But what is most notable to first-time visitors is the thriving mixed-use community taking shape, with residential, education, commercial, retail, and office space all developing together. An abundance of land reflects the great opportunity for future growth. We recently decided that the best way to make the most of our own historic opportunity is to conduct a search  for a master developer that can lend expertise in how we develop and make sure the necessary infrastructure is put in place.

Brooks City-Base mixed use community includes office space, education facilities, residential communities and retail hubs. Courtesy Photos.

Brooks City Base, a fast-growing mixed use community, includes office space, education facilities, residential communities and retail hubs. Courtesy Photos.

Today, 20-plus businesses operate on campus, and account for approximately 2,500 jobs. at current growth rates it won’t be long before we equal and then surpass the 3,000 jobs that were lost with the closure of the air force base. Workers here earn an average annual salary of almost $50,000 – significantly more than the city’s median income.

Brooks City Base’s new vision and mission is to embrace what it’s meant to be, what it has been all along, a mixed-use community that supports the needs of the surrounding area’s residents. We’ve listened to the market, and one significant demand we are meeting is people’s expectation of accessible, quality education for their children.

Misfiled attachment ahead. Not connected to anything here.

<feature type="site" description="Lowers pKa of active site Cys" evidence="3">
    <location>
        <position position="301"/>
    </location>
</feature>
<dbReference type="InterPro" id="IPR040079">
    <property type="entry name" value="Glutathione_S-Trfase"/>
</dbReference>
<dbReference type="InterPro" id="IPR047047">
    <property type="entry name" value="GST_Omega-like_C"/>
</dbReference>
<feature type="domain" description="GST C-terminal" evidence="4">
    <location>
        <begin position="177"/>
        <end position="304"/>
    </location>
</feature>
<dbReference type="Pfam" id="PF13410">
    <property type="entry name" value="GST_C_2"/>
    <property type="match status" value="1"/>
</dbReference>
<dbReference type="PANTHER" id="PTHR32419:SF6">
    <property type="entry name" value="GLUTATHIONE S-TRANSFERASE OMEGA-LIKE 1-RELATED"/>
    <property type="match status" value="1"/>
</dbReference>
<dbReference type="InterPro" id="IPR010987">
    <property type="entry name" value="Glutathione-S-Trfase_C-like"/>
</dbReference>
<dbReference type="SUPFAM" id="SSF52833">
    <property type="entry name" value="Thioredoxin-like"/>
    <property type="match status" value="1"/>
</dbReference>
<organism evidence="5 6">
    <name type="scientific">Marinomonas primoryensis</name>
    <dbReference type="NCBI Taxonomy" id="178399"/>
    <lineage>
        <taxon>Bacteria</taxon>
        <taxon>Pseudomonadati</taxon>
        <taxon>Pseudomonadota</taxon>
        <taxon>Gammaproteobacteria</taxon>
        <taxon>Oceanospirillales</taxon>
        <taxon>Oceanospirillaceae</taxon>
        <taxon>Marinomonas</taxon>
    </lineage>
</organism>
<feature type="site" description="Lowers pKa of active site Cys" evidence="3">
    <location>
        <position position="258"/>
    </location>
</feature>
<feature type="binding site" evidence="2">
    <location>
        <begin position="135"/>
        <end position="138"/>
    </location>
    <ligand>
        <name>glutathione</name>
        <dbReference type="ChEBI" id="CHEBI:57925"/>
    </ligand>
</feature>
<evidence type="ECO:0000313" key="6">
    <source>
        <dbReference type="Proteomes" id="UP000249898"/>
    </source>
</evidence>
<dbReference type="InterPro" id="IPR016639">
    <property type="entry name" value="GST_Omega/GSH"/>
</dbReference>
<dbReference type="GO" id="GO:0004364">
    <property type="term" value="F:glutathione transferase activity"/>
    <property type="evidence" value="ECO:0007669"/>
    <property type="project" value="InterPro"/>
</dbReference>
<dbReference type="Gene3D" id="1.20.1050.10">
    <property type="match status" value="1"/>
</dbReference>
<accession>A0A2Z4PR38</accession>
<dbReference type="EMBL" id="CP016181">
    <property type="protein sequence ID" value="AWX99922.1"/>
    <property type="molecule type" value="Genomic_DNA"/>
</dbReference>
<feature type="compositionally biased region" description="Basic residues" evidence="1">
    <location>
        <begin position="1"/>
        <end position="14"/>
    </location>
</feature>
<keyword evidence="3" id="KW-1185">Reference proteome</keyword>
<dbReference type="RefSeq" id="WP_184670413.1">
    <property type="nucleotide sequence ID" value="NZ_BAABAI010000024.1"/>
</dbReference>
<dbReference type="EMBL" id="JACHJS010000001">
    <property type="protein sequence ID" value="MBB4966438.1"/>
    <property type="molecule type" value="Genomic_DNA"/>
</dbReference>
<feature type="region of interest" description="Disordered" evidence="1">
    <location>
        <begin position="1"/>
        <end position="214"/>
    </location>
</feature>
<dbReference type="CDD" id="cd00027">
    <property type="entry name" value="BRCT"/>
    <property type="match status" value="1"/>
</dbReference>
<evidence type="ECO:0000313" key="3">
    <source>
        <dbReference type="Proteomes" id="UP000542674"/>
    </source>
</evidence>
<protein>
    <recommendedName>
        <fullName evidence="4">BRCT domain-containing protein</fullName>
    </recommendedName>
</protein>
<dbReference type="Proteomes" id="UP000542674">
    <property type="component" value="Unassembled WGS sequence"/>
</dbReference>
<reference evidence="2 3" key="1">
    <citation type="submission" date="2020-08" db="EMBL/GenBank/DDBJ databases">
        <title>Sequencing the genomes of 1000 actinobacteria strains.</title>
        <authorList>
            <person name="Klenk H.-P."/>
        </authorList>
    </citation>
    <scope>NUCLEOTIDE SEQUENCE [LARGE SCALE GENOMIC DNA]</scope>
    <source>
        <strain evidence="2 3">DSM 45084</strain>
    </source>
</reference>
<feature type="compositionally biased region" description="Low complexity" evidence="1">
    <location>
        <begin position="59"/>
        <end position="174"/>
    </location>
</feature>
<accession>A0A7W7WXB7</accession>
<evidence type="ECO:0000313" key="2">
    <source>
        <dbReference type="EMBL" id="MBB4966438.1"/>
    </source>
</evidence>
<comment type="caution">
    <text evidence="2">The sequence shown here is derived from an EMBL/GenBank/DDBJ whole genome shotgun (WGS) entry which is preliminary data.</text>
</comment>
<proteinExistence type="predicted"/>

We are now home to the Brooks Academy of Science and Engineering, a STEM accredited and top performing charter school that focuses on preparing K-12 students in the fields of science, technology, engineering, and science. SAISD’s Mission Academy is just a few minutes away from the campus. Brooks City Base also hosts more than 1,800 students from Texas A&M-San Antonio who are enrolled in undergraduate business courses here.

Brooks Academy of Science and EngineeringBrooks Academy of Science and Engineering

Brooks Academy of Science and Engineering. Courtesy photo.

The Landings at Brooks City Base, a new 300-unit, multi-family apartment development by the NRP Group that opened last summer, is alive with young families and people that work at the local hospital, the schools on campus, and area companies that service the Eagle Ford shale play in nearby South Texas. We’ve been pleasantly surprised to find that as The Landings quickly reached full capacity at market rate, the average tenant income is about $76,000, double the projected figure.

Most of the current residents are able to walk to work, stop at a coffee shop, enjoy a choice of nearby entertainment venues, and come home to a beautiful place – no wonder it was this year’s Best Residential Development according to the San Antonio Business Journal.

The Landings Club House Brooks City-Base

The Landings Club House at Brooks City Base. Courtesy photo.